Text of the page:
Opinion: Why we need a film publishing rights movement

As Bruce Firestone explains, such a move would only make the industry stronger

Standards such as, say, a common language, a common currency, a set of laws, dates, times, volumes and 18,000 other things covered by the International Organization of Standardization have made everyone wealthier by reducing transaction costs, reducing barriers to entry and upping innovation.

So why haven’t the tech and film industries got their acts together?

What if there was no widespread agreement to use file extensions like .mp3? The nascent digital music industry would never have gotten off the ground.

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That’s what standards do. They permit whole industries to be born and flourish so that we’re not trapped in an economy where “more pie for me means less for you.” Where new options that create new value in the economy for the benefit of all can evolve. If the former was true in a modern economy, we would all still live in cold caves, and most of us would be dead by age 40.

Everything that erects walls between us makes us poorer, in fact – barriers to trade and exchange, barriers to the free trade of ideas, barriers created by gated communities of all sorts.

Walt Disney acquired many of his fine ideas for animated films from the public domain, such as Sleeping Beauty and Snow White, among others. But today the Walt Disney Company and Affiliated Companies is a leader in pushing the envelope of intellectual property protection, extending endless copyright on the Mickey Mouse character by lobbying the U.S. Congress to extend it, for what looks like, forever.

What if hip-hop artists, rappers or electronic music producers were never allowed to sample or remix old tunes?

The music world would be a much poorer place.

Last year, we wanted to make a 60-minute, non-commercial video using clips from Hollywood films to demonstrate entrepreneurial concepts like how to sell using pieces such as Ben Affleck in Boiler Room doing his ‘Don’t Pitch the B__ch’ speech. It’s funny, profane and to the point.

But to legally use it, you need the permission of the film’s director, each of the actors, the producer, the studio, the screenwriter and – the coup de grâce – every musician and the conductor and composer for all background music played during the clip. An impossible task.

 Hollywood should develop a standard that lays out what you need to do to license parts of their films for remixes. Huge spurts of economic growth and creativity would result. As well, a whole new revenue stream would materialize from thin air, overnight.

A new segment of the industry would be born: film publishing rights.

It’s no fluke that today the most profitable part of the music industry is publishing. It’s because it has made it possible for young artists today to reuse and remix old music. In the end, everyone benefits: music publishers and older artists receive royalties, while younger artists can build upon the work done by others.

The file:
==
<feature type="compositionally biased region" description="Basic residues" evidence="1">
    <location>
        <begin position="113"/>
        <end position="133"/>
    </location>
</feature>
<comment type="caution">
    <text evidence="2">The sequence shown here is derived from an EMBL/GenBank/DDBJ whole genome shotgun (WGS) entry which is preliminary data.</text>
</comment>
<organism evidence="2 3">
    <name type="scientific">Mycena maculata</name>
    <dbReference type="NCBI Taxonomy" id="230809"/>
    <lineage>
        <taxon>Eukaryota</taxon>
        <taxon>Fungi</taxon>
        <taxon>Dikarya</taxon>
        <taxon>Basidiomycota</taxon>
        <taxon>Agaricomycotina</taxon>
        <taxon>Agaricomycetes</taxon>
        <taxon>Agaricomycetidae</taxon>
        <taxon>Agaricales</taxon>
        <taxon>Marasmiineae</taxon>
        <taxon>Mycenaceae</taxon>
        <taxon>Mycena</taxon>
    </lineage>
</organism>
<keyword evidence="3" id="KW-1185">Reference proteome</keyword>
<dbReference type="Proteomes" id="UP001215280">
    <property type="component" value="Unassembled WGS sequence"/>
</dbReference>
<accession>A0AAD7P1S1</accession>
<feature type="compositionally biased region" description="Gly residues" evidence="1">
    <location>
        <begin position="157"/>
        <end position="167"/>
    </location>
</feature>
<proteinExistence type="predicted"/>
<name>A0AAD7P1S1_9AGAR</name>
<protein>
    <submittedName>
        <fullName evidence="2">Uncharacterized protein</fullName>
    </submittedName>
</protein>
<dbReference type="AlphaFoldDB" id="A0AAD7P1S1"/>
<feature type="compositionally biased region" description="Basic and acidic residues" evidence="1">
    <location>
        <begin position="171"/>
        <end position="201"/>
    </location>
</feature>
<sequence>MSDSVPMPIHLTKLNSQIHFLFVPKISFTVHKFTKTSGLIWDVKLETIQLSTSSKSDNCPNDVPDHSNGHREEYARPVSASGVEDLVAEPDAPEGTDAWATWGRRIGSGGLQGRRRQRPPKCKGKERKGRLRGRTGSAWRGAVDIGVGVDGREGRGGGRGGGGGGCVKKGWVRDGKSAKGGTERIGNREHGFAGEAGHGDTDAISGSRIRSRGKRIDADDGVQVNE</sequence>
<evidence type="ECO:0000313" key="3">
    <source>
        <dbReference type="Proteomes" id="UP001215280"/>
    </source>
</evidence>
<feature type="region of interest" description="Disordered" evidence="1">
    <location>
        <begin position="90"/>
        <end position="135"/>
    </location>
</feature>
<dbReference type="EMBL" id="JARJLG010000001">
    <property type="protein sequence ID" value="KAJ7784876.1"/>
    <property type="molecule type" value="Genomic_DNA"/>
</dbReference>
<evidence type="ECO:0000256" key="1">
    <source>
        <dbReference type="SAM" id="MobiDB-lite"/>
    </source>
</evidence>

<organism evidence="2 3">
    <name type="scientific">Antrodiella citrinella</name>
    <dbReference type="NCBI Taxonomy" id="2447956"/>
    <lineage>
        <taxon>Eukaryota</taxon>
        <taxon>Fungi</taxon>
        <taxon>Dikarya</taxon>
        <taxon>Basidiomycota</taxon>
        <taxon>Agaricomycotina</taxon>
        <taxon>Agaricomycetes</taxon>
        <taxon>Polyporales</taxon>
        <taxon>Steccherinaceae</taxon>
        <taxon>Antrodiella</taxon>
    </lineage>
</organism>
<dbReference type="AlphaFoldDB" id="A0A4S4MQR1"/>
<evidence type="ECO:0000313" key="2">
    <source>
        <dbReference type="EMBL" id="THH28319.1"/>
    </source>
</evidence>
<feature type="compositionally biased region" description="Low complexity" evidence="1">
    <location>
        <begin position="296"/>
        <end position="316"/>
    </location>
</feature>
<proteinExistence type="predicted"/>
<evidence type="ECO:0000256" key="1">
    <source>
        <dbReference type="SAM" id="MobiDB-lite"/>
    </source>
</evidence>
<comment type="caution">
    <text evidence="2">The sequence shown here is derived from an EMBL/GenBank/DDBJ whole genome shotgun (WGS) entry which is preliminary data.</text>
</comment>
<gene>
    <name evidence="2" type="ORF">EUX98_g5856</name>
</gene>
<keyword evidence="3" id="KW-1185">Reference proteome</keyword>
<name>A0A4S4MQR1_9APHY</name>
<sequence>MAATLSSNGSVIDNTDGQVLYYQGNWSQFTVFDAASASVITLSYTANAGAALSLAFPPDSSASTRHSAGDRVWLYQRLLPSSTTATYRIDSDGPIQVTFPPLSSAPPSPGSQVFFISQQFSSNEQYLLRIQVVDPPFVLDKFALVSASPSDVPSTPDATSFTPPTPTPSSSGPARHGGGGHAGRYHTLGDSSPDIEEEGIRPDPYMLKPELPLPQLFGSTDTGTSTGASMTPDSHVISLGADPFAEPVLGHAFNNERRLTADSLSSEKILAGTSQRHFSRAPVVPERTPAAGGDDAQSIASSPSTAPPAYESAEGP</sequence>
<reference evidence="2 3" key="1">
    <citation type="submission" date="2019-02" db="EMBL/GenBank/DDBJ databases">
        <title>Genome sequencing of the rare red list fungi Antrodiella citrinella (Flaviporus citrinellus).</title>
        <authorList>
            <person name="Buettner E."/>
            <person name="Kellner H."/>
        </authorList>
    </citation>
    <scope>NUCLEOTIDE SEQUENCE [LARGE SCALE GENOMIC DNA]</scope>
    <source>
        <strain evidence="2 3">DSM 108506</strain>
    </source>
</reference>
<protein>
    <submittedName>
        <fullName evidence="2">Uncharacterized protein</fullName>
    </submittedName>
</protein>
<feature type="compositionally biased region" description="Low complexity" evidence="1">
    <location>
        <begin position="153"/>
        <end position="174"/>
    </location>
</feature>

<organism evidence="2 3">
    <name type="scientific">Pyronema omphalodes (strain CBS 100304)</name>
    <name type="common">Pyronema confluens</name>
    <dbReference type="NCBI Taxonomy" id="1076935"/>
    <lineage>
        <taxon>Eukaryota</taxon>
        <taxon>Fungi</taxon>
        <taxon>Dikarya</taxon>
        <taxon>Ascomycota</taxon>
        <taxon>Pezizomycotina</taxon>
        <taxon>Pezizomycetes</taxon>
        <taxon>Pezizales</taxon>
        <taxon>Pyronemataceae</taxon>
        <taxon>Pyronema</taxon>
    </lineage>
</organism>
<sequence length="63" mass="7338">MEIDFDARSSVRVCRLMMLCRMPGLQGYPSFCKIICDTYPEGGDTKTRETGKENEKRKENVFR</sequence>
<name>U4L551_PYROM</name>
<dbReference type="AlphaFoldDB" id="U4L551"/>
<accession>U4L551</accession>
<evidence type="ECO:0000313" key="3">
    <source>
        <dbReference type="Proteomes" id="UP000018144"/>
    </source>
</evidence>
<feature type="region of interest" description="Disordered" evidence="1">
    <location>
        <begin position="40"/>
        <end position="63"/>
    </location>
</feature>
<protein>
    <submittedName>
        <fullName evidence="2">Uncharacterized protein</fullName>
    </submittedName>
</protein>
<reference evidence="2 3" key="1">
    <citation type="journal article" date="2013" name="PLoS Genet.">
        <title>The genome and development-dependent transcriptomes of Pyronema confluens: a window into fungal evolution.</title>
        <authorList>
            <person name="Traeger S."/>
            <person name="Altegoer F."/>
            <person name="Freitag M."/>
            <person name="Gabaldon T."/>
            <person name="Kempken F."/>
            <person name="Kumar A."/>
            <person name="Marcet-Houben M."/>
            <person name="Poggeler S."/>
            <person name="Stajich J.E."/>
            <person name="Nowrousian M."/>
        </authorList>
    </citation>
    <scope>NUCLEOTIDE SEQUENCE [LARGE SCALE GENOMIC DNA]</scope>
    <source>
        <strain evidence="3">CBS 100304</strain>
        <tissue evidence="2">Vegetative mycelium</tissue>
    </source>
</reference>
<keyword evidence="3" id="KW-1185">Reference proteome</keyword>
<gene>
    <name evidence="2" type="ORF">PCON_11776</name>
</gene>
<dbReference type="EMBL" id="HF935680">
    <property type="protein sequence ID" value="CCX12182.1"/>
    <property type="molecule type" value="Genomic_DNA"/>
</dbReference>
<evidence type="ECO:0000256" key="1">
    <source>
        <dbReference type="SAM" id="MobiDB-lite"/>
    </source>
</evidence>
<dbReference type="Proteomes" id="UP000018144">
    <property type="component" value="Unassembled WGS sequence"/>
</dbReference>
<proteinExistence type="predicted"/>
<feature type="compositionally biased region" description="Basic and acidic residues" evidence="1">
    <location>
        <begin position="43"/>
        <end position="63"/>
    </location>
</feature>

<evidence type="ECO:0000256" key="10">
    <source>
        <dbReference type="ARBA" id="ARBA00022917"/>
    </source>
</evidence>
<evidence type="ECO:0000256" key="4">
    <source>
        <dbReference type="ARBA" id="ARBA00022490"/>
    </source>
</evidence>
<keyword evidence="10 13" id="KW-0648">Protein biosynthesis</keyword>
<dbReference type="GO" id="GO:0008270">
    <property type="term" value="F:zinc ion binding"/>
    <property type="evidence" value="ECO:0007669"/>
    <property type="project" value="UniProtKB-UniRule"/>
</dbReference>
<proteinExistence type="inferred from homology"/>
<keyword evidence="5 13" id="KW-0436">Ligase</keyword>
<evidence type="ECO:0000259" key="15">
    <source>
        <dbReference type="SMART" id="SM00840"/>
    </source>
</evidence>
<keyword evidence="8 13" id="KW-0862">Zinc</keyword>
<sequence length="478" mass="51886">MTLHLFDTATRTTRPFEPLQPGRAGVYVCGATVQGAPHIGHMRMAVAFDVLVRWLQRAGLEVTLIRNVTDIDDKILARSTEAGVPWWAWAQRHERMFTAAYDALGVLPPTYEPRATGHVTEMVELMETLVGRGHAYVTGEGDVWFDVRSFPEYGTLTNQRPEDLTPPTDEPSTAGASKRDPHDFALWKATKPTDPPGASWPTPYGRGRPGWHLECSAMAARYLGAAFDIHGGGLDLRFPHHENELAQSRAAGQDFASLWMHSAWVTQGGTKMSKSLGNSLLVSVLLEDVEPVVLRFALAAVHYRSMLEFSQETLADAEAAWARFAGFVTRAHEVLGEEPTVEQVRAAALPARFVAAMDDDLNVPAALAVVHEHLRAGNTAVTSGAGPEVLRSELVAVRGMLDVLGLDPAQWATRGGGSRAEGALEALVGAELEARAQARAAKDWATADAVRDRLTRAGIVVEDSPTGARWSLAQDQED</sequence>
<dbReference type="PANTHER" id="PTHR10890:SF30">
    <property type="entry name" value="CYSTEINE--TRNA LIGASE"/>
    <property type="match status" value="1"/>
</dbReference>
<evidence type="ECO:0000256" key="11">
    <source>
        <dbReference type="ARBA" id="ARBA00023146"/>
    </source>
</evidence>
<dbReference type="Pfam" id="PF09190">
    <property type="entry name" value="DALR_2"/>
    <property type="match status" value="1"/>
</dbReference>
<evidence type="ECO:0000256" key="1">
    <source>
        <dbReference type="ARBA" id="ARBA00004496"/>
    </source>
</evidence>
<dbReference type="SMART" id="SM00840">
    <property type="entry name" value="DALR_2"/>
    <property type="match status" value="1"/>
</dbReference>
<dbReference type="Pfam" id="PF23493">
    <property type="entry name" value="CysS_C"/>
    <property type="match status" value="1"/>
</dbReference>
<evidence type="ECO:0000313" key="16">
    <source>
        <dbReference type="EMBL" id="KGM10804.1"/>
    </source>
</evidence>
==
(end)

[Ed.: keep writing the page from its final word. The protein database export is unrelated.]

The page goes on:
The listening public, by extension, enjoys more choice.

In my opinion Steve Jobs and Apple, at the peak of their power and influence right now, are sowing the seeds of their own demise by gating much of the Apple universe of products and services. (It’s why I think Google will win the upcoming war between the two.)

Meanwhile, developers now have to write different versions of their mobile apps for each of Symbian, BlackBerry, Apple and Android. Imagine the gains in efficiency and economic well-being if one app could work everywhere, on every device, much like a compact disc in a standardized CD player.

If there were no Tim Berners-Lee and no hypertext circa 1989, there would be no communication between HTTP clients and servers, no standard way of communicating using computers and, hence, no Internet, wiping out a huge part of human well-being. It would be a poorer world in every way without the Internet, wouldn’t you agree?

Of course, Mr. Berners-Lee patented his concept and prevented others from using it without first paying him a royalty for every click, making him the wealthiest person on the planet. Right? Sure, in an alternate universe, perhaps. Thank goodness.

Information wants to be free. I prefer the MIT model over the Harvard one: MIT makes all its courses, case studies, assignments and research available, free to all over the Internet. They have made a determination that the ‘delta factor’ that they are really selling is not their IP but the opportunity to go live into a classroom with their talented faculty and super bright students, to debate, discuss, question and learn in much the same way that Socrates and his acolytes did circa 400 BC.

All this is to say that businesses and business models based on open standards will win.

I am sure of it.

Professor Bruce M. Firestone, Entrepreneur-in-Residence, Telfer School of Management, University of Ottawa, founder, Ottawa Senators, Executive Director, Exploriem.org, broker, Partners Advantage GMAC.

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